Jack Brabham, driving a Cooper Monaco, won the 1961 Riverside (California) Grand Prix, trailed by all manner of sports cars, including Maseratis, Porsches, Ferraris, and even Jim Hall’s Chaparral.
There were Corvettes in the race, but Chevrolet made an even bigger splash at the event by bringing several of its concept sports cars for a trackside display, including the recently finished Shark.
Commissioned by GM’s styling chief Bill Mitchell and penned by Larry Shinoda, the Shark (code named XP-755) offered a preview of what the sharp-edged second-generation Corvette—still two years away—would look like. This is the car that Mitchell famously demanded be painted in a blue-to-white fade to match a Mako shark he had caught in the Bahamas and displayed in his office. Legend has it that the fish’s coloration was so hard to mimic that painters from the styling studio got into Mitchell’s office and repainted the shark on the wall to match the car. Mitchell, apparently, never caught on.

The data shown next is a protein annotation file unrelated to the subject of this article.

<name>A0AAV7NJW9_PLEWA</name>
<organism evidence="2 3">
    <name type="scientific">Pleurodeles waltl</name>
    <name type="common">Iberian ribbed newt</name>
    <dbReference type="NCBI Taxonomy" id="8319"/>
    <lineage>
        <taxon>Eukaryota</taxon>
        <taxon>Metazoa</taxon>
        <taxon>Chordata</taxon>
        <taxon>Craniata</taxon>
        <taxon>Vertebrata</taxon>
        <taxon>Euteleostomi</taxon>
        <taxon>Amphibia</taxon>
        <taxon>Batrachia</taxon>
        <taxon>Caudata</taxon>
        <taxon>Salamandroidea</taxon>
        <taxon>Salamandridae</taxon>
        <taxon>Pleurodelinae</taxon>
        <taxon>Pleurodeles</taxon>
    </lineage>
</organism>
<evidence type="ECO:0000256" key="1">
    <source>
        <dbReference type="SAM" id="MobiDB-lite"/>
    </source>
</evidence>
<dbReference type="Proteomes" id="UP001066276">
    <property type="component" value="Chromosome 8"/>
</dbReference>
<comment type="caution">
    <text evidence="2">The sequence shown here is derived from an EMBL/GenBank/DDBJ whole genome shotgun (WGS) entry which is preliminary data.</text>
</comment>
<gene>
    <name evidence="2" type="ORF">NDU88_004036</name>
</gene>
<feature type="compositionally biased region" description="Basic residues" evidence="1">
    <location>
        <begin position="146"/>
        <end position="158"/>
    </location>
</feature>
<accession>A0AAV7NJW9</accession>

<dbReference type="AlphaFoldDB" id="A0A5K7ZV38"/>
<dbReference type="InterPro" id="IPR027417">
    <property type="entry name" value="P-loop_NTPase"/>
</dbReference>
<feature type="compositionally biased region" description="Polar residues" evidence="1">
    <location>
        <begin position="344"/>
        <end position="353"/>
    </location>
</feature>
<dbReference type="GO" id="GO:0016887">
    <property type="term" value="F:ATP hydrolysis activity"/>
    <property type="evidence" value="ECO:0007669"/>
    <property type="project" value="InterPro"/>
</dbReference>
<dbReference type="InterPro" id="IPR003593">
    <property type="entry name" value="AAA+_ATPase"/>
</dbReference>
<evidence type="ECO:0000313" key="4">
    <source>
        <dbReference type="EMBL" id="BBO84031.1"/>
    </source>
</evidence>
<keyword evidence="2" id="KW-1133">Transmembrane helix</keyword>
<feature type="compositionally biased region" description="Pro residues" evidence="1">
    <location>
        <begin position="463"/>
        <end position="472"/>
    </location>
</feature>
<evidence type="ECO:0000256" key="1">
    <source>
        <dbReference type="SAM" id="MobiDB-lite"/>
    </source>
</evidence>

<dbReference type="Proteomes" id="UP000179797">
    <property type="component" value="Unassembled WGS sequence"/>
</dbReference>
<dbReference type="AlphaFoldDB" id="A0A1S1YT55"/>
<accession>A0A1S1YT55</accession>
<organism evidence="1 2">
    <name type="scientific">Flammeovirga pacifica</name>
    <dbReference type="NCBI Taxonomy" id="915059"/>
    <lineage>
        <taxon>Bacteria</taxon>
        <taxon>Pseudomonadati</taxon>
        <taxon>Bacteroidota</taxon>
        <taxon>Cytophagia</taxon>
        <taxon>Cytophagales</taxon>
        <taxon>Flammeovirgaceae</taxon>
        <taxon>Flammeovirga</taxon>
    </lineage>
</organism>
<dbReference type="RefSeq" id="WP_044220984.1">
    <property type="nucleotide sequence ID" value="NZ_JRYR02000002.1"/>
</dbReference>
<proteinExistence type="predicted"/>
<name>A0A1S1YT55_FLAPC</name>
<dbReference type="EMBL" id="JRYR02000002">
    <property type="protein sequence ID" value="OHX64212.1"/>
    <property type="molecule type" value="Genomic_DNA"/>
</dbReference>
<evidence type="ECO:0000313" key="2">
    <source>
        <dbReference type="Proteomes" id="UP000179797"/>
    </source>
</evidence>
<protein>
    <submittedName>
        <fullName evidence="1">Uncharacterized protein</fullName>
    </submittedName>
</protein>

The Shark was a driver, powered by a supercharged 327 V-8 that was fitted with exposed exhaust headers that fed large mufflers running under the doors. At Riverside, the Shark was shod with Halibrand wheels; it also wore wire wheels at various times in its life.
Other photos from this event shot by Petersen lensman Eric Rickman show the Shark parked next to another of Mitchell’s pet projects, the 1959 Stingray racer, with the Corvair Sebring Spyder nearby.
Badges on the car’s fender read simply, “Shark,” as this car wouldn’t come to be known as the Mako Shark until 1965. That’s when another of Shinoda’s Vette prototypes, foreshadowing the upcoming C3, was called the Mako Shark. At that point the newer car was renamed Mako Shark II, making this one the Mako Shark I.